Carver served on the Clark faculty for twenty-five years and was held in high esteem by his colleagues and students. The Clark College students dedicated the 1952 yearbook to Carver, and the college presented him a trophy and plaque in appreciation of his contributions.

This small collection of papers provides a glimpse into the life and accomplishments of Wayman A. Carver. The papers were donated by Carver’s daughter, Avis Carver Turner. There are news articles and programs documenting his activities and achievements. Copies of some of the music he composed and documents related to copyright and royalties are among the papers. Of note are photographs of Carver as a member of the Chick Webb and Ella Fitzgerald orchestras, as band director at Clark College, and as a student at Clark University and Vander Cook College. Also there are autographed photographs of jazz musicians, bands, orchestras, singers, and dancers including Benny Carter, Dizzy Gillespie, Peg Leg Bates, and the Nicholas Brothers.


  • Creation: 1927 - 2001


Rights statement

All materials in this collection are either protected by copyright and/or are the property of the Robert W. Woodruff Library of the Atlanta University Center, Inc., and/or the copyright holder as appropriate. For more information, please contact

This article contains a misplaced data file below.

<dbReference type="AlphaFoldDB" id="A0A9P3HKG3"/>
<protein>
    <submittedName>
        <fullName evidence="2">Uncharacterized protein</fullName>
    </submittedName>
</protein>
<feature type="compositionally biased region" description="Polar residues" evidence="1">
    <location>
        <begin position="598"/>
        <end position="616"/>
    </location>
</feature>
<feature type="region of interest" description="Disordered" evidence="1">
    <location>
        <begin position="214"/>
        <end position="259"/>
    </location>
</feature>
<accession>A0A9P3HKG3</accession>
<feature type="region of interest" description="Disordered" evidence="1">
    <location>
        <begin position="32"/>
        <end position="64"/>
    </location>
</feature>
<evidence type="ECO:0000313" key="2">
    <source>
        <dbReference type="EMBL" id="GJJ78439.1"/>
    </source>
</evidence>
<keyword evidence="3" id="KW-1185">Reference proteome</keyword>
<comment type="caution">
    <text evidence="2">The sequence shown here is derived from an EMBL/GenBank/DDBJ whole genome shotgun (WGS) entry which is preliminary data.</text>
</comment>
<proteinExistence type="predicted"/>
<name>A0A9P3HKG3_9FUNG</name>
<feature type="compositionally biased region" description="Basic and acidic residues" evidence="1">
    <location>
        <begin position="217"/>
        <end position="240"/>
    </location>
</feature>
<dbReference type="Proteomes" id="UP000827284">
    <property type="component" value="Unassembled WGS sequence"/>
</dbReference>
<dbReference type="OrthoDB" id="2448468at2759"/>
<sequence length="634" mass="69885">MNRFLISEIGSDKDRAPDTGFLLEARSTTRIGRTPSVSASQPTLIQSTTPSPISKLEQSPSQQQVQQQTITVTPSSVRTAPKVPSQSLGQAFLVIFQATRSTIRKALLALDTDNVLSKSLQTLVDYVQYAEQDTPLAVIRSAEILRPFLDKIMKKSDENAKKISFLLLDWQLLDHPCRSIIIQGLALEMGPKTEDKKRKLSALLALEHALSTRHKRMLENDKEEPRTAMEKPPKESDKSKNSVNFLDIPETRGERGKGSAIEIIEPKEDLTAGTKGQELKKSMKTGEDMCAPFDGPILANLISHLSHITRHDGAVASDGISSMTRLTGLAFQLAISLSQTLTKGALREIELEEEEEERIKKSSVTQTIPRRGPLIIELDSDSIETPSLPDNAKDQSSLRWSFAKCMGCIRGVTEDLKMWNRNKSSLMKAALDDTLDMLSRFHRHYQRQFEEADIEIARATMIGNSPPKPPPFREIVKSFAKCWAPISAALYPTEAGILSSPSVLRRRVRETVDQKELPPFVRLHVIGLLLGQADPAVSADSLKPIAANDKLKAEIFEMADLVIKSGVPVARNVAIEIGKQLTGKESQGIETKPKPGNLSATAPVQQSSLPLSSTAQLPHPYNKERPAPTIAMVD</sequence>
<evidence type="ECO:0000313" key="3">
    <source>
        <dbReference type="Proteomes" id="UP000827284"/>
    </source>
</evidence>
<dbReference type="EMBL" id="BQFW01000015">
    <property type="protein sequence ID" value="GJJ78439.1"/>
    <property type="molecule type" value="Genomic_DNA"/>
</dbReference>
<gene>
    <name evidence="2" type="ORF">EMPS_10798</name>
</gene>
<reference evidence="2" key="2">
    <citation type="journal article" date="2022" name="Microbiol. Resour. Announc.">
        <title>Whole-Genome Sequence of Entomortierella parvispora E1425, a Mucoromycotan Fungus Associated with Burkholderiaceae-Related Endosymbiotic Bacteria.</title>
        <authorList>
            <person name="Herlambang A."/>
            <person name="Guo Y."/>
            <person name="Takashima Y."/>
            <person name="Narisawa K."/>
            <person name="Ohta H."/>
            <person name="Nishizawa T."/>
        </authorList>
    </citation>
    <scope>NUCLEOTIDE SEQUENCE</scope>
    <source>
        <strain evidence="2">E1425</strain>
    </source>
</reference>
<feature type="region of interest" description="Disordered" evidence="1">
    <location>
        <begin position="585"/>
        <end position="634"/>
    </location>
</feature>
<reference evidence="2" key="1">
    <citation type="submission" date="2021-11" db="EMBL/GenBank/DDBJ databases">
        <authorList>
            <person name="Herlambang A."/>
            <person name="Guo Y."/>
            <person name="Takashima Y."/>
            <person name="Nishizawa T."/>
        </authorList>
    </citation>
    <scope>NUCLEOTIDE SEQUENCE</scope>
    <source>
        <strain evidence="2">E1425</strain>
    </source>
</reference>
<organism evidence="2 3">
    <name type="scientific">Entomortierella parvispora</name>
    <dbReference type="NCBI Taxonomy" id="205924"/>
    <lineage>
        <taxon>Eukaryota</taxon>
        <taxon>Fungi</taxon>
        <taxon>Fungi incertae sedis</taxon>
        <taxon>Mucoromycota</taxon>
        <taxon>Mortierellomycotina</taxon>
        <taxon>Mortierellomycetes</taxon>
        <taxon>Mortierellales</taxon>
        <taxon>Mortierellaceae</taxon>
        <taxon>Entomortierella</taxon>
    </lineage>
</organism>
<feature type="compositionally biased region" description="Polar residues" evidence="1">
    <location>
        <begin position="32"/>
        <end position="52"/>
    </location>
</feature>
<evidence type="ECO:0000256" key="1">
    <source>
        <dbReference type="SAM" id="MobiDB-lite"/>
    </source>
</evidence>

Biographical timeline

1905 December 25
Born in Portsmouth, VA, second of eight children of Wayman Alexander and Catherine Carver
Attended Haven Music Conservatory, Meridian, MS
Moved to New York City to pursue career as a professional musician, formed his own jazz bands and recorded with other musicians including Dave Nelson, Elmer Snowden, and Spike Hughes.
Married his college sweetheart, Savannah Joyce Sinkler (b. 1905 d. 1994)
1931 Feb. 17
Daughter, Avis Joyce Carver born
Joined the Benny Carter Orchestra
Played with Chick Webb and his Orchestra (after Webb's death in 1939 the band continued as Ella Fitzgerald and her Orchestra)
Established a music accessory business, Carver's Music Center, in New York City
Served on the faculty of Music Department at his alma mater, Clark College, Atlanta, GA (now Clark Atlanta University)
1943, 1944, 1946
Took summer classes at Julliard School of Music, New York City
Received Master of Music Education from Vander Cook College of Music, Chicago, IL
1967 May 6
Died of brain cancer, buried in Southview Cemetery, Atlanta, GA


2 Linear feet

Language of Materials



This collection is arranged into five sub series: 1. Personal Papers; 2. Organizational Affiliation; 3. Music by Wayman Carver 4. Photographs; and 5. Oversize and Fragile Items.

Related archival materials

Materials related to the Wayman A. Carver papers can be found in the Countee Cullen-Harold Jackman Memorial Collection.



Wayman A. Carver Papers, 1927-2001
Finding aid prepared by Karen Jefferson, 2003 October.
2003 October
Description rules
Describing Archives: A Content Standard
Language of description
Script of description

Repository Details

Part of the Robert W. Woodruff Library of the Atlanta University Center, Inc. Repository